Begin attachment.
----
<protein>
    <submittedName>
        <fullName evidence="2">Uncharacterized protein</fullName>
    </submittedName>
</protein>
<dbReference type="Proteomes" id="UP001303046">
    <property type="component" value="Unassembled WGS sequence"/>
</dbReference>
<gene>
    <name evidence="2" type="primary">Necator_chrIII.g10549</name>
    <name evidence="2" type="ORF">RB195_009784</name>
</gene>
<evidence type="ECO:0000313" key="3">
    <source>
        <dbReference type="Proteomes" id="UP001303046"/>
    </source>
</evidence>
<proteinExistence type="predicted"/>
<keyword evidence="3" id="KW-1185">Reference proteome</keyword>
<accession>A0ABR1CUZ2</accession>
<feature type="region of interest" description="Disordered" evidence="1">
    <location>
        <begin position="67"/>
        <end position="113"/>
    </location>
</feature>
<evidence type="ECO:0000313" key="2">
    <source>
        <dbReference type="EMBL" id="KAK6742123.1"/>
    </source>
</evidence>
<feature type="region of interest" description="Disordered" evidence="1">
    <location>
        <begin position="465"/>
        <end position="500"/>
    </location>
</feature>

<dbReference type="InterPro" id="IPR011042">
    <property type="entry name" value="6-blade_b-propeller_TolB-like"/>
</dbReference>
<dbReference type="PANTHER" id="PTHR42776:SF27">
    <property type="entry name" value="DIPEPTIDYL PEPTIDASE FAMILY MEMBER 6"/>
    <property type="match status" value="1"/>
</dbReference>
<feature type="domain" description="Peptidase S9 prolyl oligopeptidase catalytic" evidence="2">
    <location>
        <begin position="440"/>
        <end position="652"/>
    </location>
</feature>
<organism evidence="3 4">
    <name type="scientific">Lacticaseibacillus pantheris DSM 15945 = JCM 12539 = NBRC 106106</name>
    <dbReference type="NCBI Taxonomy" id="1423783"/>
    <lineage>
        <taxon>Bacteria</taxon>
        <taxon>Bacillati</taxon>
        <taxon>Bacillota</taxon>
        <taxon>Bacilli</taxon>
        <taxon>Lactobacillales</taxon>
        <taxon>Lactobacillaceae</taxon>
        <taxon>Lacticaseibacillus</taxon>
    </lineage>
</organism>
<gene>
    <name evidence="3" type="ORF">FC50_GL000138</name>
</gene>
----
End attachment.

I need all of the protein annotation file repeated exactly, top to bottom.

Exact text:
<protein>
    <submittedName>
        <fullName evidence="2">Uncharacterized protein</fullName>
    </submittedName>
</protein>
<dbReference type="Proteomes" id="UP001303046">
    <property type="component" value="Unassembled WGS sequence"/>
</dbReference>
<gene>
    <name evidence="2" type="primary">Necator_chrIII.g10549</name>
    <name evidence="2" type="ORF">RB195_009784</name>
</gene>
<evidence type="ECO:0000313" key="3">
    <source>
        <dbReference type="Proteomes" id="UP001303046"/>
    </source>
</evidence>
<proteinExistence type="predicted"/>
<keyword evidence="3" id="KW-1185">Reference proteome</keyword>
<accession>A0ABR1CUZ2</accession>
<feature type="region of interest" description="Disordered" evidence="1">
    <location>
        <begin position="67"/>
        <end position="113"/>
    </location>
</feature>
<evidence type="ECO:0000313" key="2">
    <source>
        <dbReference type="EMBL" id="KAK6742123.1"/>
    </source>
</evidence>
<feature type="region of interest" description="Disordered" evidence="1">
    <location>
        <begin position="465"/>
        <end position="500"/>
    </location>
</feature>

<dbReference type="InterPro" id="IPR011042">
    <property type="entry name" value="6-blade_b-propeller_TolB-like"/>
</dbReference>
<dbReference type="PANTHER" id="PTHR42776:SF27">
    <property type="entry name" value="DIPEPTIDYL PEPTIDASE FAMILY MEMBER 6"/>
    <property type="match status" value="1"/>
</dbReference>
<feature type="domain" description="Peptidase S9 prolyl oligopeptidase catalytic" evidence="2">
    <location>
        <begin position="440"/>
        <end position="652"/>
    </location>
</feature>
<organism evidence="3 4">
    <name type="scientific">Lacticaseibacillus pantheris DSM 15945 = JCM 12539 = NBRC 106106</name>
    <dbReference type="NCBI Taxonomy" id="1423783"/>
    <lineage>
        <taxon>Bacteria</taxon>
        <taxon>Bacillati</taxon>
        <taxon>Bacillota</taxon>
        <taxon>Bacilli</taxon>
        <taxon>Lactobacillales</taxon>
        <taxon>Lactobacillaceae</taxon>
        <taxon>Lacticaseibacillus</taxon>
    </lineage>
</organism>
<gene>
    <name evidence="3" type="ORF">FC50_GL000138</name>
</gene>